It can be conceptual or real.
Sometimes it can be useful to expand the boundaries of the System we look at, to better understand how what we are developing interacts with other systems.
At other times it can be useful to contract the boundaries of the System, so as not to get overwhelmed.
In Planguage, a System can be described fundamentally by a set of Attributes. The Attributes are of the following types:
• Function: ‘what’ the System does
• Values: ‘how good’
• Development Resource: ‘at what cost’ (resource expenditure)
• Solution: ‘by what means’
All these specifications (the Attributes and the additional factors) are qualified by time, place and event conditions.
2. Svein Øvergaard, a Norwegian professor Client of mine said (about 1969) that he detested the word ‘system’ because it “had the precision of the word ‘thing’”. I have ever since then been careful using it and hope the Planguage definition limits the Scope somewhat.
3. Here are some Standard definitions of ‘system’:
Standard Definition [System, ISO 9000, 2000]:
“An object consisting of interrelated or interacting elements”
Note, this ISO 9000 definition emphasizes the internal relationship or interaction of System elements. This has limited interest. The most central aspect of systems is how they are externally experienced and perceived by other systems, so the Planguage definition emphasizes the Attributes, and admits the possibility of all manner of description, including the ‘interacting elements’ – but chooses to emphasize real-world ‘interaction’ (between any one System and all others).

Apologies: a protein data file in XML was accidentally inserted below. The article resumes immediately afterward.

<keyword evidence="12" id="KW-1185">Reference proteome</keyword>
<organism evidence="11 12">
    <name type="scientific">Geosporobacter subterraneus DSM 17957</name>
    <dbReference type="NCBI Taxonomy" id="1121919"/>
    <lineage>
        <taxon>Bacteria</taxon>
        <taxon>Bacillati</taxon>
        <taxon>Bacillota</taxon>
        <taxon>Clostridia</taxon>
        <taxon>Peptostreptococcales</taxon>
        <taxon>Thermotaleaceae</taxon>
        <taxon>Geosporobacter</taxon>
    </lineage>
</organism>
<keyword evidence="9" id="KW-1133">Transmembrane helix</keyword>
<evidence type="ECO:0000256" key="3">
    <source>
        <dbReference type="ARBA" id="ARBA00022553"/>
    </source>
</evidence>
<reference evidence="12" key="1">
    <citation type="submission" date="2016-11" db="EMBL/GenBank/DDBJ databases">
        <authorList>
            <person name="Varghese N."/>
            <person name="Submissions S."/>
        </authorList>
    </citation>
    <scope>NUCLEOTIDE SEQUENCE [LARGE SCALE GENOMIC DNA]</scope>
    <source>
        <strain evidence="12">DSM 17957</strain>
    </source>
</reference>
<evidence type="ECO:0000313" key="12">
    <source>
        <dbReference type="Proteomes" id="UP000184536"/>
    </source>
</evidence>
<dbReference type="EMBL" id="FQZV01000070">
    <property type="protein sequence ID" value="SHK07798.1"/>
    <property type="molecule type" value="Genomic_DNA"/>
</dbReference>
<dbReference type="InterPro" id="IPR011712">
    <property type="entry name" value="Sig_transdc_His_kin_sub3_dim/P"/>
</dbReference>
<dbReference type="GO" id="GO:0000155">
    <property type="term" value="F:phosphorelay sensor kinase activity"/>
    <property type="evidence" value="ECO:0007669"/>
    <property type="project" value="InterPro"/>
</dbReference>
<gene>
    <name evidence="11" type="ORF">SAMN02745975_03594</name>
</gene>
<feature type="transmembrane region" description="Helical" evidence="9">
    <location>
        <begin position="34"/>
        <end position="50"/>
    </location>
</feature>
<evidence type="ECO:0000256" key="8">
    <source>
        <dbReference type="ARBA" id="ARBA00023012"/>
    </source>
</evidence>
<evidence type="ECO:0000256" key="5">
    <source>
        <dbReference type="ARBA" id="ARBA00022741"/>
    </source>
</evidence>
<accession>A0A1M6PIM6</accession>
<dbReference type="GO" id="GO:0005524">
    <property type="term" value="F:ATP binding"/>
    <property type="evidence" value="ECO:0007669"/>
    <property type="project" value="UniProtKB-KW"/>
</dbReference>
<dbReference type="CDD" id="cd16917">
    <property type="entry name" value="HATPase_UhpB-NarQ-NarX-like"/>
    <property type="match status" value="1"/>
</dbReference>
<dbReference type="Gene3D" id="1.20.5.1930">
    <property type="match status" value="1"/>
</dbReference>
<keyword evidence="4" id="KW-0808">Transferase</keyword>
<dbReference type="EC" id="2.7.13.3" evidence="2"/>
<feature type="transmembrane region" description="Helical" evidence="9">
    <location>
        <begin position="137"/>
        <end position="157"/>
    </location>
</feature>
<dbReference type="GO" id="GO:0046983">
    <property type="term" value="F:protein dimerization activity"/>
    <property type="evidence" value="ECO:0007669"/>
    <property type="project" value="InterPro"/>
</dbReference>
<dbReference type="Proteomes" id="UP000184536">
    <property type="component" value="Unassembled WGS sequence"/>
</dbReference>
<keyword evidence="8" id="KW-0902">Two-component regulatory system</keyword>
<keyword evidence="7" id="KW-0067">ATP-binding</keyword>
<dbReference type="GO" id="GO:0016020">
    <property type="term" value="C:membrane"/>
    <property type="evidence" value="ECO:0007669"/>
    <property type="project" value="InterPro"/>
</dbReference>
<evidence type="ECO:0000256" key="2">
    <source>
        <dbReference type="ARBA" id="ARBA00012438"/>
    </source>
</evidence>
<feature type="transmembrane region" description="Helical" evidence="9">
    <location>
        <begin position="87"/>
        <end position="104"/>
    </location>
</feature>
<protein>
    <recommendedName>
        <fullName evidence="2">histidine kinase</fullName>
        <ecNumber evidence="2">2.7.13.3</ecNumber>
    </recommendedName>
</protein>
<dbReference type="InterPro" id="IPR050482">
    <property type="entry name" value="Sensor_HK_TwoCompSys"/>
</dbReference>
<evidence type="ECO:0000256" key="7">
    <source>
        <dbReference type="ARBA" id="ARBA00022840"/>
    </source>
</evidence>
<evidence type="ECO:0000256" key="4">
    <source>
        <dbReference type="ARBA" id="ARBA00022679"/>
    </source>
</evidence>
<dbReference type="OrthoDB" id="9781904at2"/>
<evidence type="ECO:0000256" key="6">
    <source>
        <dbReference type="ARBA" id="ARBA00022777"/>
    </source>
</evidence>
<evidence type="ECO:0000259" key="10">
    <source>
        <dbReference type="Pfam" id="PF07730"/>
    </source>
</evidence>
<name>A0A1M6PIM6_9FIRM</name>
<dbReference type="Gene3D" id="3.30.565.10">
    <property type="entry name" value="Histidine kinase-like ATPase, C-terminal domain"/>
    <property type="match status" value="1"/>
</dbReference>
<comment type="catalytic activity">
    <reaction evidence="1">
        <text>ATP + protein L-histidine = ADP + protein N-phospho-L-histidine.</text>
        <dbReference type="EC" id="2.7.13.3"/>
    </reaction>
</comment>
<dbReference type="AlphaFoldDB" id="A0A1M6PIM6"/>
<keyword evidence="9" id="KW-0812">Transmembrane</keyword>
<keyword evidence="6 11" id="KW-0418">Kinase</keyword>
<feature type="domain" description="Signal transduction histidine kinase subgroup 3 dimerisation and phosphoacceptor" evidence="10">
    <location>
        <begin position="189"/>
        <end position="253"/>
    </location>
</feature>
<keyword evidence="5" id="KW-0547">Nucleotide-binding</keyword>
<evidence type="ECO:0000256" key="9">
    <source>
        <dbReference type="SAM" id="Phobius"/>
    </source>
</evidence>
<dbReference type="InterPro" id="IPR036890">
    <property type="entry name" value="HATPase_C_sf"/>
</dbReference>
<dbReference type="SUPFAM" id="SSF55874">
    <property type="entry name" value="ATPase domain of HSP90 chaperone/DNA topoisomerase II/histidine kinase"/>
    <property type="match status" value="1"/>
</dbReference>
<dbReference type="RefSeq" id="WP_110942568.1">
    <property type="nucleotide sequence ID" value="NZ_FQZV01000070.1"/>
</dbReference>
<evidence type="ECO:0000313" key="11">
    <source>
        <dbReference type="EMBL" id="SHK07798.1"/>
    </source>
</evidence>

Standard Definition [System, EIA/IS-731.1, 1996 Interim Standard]:
“system: The aggregation of end products and enabling products that achieve a given purpose.”
Note in this EIA/IS-731.1 System definition, the Concept of ‘purpose’ comes in. However, lost is the possibility of multiple Stakeholders and multiple purposes through time.
Note In practice, a System is ‘in the eye of the beholder’ and the interpretation of its meaning is frequently clarified by the use of an associative noun, e.g. Product System, aircraft System. Alternatively, the word System may be substituted simply by a context-dependent synonym, e.g. Product, aircraft, though this may then obscure a System principles perspective.”
Note in this IEC 15288 definition, the Authors seem to see a problem with the Concept, but try to solve it by encouraging specific adjectives to describe it. They stick to the official Version [ISO] but do not mention Attributes or purposes. A hint about systems principles is given.
An integrated composite of people, products, and Processes that
provide a capability to satisfy a stated need or objective.
Note this MIL-STD 499B definition is unnecessarily narrow (It does not include the Planetary System or the molecular System. ☺ ) and unnecessarily broad (a people or Product or Process would be sufficiently narrow for many systems Engineering purposes). It is good that it mentions the capability to satisfy Requirements, but some systems have capabilities that satisfy nobody’s Requirements (like faults and side effects). Systems are as they are, whether we like it or not. We have to be able to understand and describe their Attributes realistically, like them or not.
4. When defining a System, it is important to decide the relationship between the System being observed and changed, and the System of the people (the project) bringing about any change. Numerous different relationships can exist. At one extreme, a project can be completely within the System being modified. At another extreme, a project might be developing a Product System to be sold into various, as yet unknown, target systems.
2003: A System is any useful subset of the universe that we choose to specify. It can be conceptual or real.